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CDC warns of rising RSV cases in the south

The disease in question is RSV which usually spikes in the winter, but doctors are seeing an unusual rise in cases at this time of the year. In most people it looks like a common cold but it can be more severe in young children.

Posted: Jul 14, 2021 2:39 PM

Lafayette - As the pandemic continues, doctors are now warning about another respiratory disease spreading among infants and young children.

The disease in question is RSV which usually spikes in the winter, but doctors are seeing an unusual rise in cases at this time of the year. In most people it looks like a common cold but it can be more severe in young children.

"He couldn’t sleep, and you could just tell he was having a hard time breathing, it was hurting. He stopped eating, he stopped drinking," said Brittany Jacobs, a mother whose two toddlers both contracted the virus.

Jacobs says that’s when she knew something was really wrong.

"I got nervous mainly because we have a family member that we lost, a small baby that we lost that had RSV at two months," she said.

Statistics show RSV kills up to 500 children under the age of five each year. A scary fact for parents. Jacobs says she immediately took both of her children to the emergency room.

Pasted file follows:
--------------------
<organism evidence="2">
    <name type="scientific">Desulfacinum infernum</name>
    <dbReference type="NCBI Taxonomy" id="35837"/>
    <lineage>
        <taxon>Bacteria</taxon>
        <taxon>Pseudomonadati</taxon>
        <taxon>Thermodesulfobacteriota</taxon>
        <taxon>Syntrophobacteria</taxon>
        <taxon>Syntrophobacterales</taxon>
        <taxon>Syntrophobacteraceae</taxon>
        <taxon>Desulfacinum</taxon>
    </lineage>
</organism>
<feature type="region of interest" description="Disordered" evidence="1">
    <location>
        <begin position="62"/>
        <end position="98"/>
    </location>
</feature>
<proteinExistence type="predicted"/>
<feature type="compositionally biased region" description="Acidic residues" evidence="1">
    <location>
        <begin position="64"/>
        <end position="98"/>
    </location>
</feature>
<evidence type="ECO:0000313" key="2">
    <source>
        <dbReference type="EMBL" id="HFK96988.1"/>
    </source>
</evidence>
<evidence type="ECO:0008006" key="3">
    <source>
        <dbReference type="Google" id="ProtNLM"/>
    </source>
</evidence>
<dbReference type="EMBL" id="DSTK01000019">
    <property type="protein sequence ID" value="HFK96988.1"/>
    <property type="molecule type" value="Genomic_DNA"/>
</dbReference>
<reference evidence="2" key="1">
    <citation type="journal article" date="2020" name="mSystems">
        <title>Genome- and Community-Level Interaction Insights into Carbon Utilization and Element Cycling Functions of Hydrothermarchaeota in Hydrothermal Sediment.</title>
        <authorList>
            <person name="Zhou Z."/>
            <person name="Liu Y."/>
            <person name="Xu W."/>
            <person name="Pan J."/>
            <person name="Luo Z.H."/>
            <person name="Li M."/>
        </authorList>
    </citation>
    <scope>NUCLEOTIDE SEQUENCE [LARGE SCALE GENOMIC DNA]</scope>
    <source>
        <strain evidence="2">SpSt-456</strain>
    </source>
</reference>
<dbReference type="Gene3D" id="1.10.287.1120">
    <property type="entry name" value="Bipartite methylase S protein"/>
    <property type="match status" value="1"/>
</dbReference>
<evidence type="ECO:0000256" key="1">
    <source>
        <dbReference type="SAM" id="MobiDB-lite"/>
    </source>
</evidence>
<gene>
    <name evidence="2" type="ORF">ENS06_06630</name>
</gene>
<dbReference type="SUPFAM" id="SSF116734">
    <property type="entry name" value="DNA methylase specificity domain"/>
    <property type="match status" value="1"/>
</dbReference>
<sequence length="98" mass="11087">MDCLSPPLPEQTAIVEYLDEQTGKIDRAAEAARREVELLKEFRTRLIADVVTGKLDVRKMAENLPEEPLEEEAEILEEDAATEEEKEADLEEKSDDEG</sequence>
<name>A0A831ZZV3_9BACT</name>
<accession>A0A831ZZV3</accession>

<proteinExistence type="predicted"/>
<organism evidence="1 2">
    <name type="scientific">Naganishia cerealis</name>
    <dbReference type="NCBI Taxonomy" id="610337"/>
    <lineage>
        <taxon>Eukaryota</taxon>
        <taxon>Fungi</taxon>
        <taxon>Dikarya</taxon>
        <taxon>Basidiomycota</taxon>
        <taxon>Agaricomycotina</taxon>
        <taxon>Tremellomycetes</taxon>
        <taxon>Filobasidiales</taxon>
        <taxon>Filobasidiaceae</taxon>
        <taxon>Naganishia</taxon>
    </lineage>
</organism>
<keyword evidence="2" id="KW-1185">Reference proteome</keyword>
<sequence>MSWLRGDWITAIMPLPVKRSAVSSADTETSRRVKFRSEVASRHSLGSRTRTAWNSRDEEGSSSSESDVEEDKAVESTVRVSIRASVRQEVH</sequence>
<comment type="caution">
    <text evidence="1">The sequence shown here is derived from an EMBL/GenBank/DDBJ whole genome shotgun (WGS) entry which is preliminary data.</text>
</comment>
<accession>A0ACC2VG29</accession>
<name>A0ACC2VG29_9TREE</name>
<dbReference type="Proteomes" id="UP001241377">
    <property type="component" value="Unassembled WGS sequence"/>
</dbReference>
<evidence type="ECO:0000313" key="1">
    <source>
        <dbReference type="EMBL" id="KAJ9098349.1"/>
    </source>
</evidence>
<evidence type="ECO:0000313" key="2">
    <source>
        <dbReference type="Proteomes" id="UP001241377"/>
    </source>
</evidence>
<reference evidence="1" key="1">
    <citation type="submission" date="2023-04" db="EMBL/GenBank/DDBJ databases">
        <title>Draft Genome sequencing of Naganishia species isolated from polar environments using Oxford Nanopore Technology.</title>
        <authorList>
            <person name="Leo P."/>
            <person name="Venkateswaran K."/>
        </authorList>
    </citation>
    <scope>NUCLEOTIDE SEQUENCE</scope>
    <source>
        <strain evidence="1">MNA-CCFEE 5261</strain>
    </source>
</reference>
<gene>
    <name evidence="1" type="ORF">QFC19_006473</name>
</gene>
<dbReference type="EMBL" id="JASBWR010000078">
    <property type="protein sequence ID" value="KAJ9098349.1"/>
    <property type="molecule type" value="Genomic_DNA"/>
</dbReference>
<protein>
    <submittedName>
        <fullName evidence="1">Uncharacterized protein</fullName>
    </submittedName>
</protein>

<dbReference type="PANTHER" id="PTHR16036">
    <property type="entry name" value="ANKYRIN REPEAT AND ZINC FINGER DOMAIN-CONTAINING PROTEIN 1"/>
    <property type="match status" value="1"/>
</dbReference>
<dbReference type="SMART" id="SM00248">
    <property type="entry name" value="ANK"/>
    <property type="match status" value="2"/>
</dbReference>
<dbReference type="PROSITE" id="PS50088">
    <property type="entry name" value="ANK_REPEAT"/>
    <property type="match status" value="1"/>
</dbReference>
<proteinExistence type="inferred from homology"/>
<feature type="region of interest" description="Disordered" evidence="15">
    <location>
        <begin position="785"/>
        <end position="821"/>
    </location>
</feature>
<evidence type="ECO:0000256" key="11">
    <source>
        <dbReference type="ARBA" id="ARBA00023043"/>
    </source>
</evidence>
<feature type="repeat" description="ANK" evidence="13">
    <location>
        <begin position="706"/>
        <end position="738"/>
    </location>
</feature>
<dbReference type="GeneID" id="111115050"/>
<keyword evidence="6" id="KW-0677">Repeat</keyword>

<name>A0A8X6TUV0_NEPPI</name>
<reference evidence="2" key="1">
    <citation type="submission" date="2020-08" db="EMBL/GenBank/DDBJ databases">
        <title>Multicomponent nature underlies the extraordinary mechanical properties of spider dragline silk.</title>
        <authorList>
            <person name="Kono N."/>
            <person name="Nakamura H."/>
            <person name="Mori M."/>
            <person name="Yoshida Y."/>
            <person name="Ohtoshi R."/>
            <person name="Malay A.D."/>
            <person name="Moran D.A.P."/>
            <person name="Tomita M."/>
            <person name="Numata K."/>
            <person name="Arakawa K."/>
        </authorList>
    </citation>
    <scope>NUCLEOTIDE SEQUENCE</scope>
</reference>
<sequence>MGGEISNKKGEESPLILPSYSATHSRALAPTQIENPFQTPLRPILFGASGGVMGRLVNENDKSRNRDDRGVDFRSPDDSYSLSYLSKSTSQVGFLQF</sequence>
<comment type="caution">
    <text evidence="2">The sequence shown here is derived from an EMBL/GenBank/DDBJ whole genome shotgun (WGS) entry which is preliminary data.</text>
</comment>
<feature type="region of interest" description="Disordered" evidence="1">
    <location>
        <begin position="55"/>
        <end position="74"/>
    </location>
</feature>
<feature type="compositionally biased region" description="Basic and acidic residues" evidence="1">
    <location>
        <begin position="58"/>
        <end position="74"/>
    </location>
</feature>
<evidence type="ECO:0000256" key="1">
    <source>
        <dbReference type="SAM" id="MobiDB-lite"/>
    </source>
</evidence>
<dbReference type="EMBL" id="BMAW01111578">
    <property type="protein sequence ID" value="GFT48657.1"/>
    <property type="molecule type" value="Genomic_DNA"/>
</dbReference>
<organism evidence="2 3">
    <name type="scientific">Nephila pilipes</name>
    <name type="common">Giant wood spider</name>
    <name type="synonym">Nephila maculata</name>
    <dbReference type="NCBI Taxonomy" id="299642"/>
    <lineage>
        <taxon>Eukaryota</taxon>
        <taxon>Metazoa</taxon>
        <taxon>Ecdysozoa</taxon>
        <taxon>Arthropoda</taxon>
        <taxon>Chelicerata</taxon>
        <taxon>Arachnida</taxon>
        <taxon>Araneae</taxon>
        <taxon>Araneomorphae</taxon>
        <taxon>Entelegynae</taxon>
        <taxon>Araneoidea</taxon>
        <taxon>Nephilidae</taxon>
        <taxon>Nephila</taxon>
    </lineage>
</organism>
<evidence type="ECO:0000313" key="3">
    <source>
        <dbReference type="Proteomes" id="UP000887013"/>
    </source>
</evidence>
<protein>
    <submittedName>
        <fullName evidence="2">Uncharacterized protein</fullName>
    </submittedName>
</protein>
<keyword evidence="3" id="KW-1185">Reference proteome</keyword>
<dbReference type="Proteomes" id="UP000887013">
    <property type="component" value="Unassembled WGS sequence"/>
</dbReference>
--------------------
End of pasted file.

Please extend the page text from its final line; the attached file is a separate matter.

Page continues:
"I knew it was something besides a regular cold that they usually have," Jacobs said. "And I was more afraid of them stopping breathing during the night while I’m sleeping you know."

RSV symptoms include a runny nose, fever and coughing. For infants and young children, it can also lead to bronchiolitis and pneumonia. Dr. Lauren Bailey is a pediatrician and a mother to infant, an infant who contracted the virus.

"Day three, day four typically, she kind of started a little wheezing and I kind of heard it and thought I was crazy and then the next day I heard it really significantly," Bailey said.

She soon figured out her child had RSV but for other parents out there, if you notice a change in your child’s health, Jacobs simply says... "Follow your mother’s instinct, follow your intuition you know it’s in you that you know something’s off."

Bailey says the main thing to watch out for is your child’s breathing. She says think about what your child would look like if they had ran a marathon: watch for wheezing, flared nostrils and if their rib cage is visible while breathing.

Most RSV infections go away after 1 to 2 weeks and most children will have had an RSV infection by the time they are two years old.

For more information on RSV you can visit the CDC's website.

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